Google Wave will almost certainly have an application marketplace, where people will be able to buy third party plug ins for the forthcoming collaboration and communication tool.

Speaking to TechRadar about the Preview trial of Wave, Google Senior Staff Engineer and Wave co-developer Lars Rasmussen admitted that he would be surprised if an application store model was not followed.

"So we haven't 100 per cent locked this in, but all the developers are asking [about paid-for apps]," said Rasmussen.

"…developers have asked us a lot for a market place where we'll help them sell their extensions to our users including a revenue share so we'll also make some money from it.

"I'll be very surprised if we don't go down that route."

Waving hello

Invites for the 'Preview' build of Google are hard to come by, with the Wave team exceeding their expectations in terms of the number of people who have been asked to participate, but well behind the number of requests.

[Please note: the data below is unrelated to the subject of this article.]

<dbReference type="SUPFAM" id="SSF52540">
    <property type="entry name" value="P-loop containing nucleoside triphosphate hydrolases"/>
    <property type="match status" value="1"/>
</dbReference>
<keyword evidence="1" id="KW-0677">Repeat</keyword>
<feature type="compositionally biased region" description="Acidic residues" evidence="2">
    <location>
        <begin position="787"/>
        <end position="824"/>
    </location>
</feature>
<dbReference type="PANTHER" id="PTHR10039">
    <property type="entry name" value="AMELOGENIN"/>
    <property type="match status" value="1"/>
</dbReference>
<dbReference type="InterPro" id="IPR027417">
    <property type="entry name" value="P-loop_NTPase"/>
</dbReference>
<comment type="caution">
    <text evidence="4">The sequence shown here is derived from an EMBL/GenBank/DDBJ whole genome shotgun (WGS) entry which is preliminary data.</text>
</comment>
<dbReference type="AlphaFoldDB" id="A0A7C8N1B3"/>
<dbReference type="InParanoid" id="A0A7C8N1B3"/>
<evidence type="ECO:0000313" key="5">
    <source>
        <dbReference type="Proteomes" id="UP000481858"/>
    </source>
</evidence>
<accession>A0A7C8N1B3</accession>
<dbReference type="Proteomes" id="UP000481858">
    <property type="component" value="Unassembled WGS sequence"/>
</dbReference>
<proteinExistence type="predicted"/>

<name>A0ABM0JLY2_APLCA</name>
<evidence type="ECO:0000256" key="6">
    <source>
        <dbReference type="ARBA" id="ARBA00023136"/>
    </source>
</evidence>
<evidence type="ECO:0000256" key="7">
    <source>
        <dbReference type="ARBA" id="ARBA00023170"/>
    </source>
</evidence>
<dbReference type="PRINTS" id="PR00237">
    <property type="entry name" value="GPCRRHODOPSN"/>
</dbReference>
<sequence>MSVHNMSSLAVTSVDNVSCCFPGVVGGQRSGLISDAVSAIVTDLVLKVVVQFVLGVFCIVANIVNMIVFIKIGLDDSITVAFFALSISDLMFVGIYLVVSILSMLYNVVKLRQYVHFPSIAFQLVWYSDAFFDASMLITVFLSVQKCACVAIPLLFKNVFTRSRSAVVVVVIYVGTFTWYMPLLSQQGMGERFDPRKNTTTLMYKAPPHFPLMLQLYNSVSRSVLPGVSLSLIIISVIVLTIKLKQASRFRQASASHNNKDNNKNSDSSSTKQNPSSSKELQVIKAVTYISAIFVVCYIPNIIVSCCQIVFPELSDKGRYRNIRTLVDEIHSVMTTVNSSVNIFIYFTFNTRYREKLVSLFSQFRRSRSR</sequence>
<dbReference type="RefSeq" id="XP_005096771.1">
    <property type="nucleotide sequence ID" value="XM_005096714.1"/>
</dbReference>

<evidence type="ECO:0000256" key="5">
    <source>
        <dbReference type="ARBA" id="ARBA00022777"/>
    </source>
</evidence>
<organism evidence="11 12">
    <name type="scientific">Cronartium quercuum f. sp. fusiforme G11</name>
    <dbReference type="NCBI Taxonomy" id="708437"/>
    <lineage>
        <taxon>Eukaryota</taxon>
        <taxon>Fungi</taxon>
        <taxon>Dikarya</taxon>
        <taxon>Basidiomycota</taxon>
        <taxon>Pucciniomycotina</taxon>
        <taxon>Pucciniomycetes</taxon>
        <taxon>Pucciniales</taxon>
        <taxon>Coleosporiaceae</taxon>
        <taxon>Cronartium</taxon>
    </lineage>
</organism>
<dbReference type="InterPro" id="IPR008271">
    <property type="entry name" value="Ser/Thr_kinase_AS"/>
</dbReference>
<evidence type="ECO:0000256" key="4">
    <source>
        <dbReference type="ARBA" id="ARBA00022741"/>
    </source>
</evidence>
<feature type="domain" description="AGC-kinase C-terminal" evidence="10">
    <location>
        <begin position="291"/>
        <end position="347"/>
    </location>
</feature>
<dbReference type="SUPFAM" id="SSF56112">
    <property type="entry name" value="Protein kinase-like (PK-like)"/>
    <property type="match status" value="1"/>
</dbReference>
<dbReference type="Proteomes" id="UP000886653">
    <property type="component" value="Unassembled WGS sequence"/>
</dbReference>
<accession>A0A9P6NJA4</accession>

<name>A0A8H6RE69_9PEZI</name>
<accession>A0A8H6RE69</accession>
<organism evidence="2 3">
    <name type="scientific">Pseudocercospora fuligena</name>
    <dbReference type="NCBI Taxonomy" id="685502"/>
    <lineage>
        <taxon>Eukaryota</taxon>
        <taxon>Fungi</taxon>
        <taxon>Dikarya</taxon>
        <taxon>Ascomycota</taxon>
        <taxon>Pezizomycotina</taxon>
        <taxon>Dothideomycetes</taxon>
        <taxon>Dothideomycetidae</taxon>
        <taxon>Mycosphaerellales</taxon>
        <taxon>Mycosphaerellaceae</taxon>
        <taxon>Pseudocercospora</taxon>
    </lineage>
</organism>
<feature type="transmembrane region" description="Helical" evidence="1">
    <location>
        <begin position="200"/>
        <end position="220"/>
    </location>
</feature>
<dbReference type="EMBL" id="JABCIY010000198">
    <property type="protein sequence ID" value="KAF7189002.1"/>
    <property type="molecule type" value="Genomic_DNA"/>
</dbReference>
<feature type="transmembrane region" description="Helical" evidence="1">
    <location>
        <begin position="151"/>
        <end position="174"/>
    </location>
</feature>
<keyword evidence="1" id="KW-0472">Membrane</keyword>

Rasmussen sad that 'several hundred thousand' people were on the Wave preview, but that interest was still high.

"So many people really want in," said Rasmussen. "There are folks speculating it's a marketing ploy but it's absolutely not.

"It's nice to have more requests than we can handle, but we would really like to give it to anyone.

"If you are at the bottom of the list then it will be several months yet – there are several hundred thousand participants for more than 2 million requests but you have to bear in mind that every individual can nominate 8 people for invites, so it takes us a while."

Scalability the issue

The reason given that Wave has not been rolled out to everyone is to do with the scalability of the product – with Google still working out how to deal with the sheer load of information that it has to host in each wave.

"I think as soon as scalability is in place we'll open it up, as long as we carefully manage people's expectations," added Rasmussen.

"I don't think we should be the one denying people access if they want it.

"But the reason we aren't letting more people in is almost exclusively scalability – currently we cant actually handle [opening it up to public]."